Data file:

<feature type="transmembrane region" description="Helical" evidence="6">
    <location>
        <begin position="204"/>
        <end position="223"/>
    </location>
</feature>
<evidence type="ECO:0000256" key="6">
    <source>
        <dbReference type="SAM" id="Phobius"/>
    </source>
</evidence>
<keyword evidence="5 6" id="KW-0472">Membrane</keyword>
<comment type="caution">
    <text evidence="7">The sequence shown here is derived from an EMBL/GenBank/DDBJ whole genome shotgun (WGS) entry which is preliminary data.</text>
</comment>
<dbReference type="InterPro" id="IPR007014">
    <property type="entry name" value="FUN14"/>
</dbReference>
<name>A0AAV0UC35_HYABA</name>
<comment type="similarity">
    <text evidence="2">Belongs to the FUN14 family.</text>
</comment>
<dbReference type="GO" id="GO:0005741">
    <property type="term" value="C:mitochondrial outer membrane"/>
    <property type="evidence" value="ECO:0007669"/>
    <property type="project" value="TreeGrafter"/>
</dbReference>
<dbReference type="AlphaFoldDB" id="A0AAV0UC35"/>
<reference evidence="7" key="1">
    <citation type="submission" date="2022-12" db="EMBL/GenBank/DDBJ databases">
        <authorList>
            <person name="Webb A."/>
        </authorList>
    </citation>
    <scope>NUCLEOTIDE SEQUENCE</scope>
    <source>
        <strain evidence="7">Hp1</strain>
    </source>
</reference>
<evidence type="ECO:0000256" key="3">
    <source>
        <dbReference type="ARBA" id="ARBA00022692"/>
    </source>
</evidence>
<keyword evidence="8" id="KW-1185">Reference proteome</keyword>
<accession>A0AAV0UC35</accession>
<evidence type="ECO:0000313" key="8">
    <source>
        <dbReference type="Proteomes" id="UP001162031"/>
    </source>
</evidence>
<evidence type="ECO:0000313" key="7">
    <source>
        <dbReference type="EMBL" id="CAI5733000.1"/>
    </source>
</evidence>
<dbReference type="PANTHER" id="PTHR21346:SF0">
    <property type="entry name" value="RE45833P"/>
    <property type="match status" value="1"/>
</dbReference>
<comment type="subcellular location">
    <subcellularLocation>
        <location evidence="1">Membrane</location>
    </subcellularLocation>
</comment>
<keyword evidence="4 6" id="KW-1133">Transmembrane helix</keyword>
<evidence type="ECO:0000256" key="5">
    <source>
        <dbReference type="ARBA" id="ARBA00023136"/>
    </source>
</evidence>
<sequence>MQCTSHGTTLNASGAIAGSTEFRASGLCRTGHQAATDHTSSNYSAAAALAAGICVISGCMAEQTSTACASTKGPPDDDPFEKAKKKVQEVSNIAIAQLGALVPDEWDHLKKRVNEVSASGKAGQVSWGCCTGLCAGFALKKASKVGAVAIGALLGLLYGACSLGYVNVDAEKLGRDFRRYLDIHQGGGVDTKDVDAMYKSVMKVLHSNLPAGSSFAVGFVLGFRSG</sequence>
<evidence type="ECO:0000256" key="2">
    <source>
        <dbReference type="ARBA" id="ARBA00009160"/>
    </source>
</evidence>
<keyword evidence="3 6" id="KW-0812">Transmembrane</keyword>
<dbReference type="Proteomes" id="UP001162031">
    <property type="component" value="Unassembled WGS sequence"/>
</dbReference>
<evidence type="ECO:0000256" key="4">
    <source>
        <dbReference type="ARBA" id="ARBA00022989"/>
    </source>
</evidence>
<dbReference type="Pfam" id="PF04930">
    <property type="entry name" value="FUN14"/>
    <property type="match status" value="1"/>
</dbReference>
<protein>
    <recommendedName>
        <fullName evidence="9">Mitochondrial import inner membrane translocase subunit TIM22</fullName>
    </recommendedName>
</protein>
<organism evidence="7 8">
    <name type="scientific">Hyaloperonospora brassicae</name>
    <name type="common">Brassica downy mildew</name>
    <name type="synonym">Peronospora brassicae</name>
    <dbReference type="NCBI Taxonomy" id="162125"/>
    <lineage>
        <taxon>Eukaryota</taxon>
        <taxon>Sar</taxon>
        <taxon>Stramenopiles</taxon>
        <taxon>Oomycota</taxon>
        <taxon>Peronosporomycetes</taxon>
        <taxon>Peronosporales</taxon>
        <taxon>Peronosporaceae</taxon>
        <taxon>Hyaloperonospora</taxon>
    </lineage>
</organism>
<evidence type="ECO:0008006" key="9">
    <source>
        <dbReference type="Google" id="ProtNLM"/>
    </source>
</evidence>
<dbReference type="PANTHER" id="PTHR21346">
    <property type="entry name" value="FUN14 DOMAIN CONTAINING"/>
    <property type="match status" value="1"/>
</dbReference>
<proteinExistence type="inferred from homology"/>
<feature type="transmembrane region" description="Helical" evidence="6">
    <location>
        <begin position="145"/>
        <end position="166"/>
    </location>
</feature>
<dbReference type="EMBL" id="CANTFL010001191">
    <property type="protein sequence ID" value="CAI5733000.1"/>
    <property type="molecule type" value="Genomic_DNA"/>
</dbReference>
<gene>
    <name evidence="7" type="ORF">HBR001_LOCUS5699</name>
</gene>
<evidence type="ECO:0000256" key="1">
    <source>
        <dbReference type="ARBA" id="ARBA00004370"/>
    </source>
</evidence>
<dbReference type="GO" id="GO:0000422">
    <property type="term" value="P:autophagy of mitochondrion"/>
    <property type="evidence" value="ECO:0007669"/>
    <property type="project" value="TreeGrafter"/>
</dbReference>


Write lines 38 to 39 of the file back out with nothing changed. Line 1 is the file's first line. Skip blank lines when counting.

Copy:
    </source>
</reference>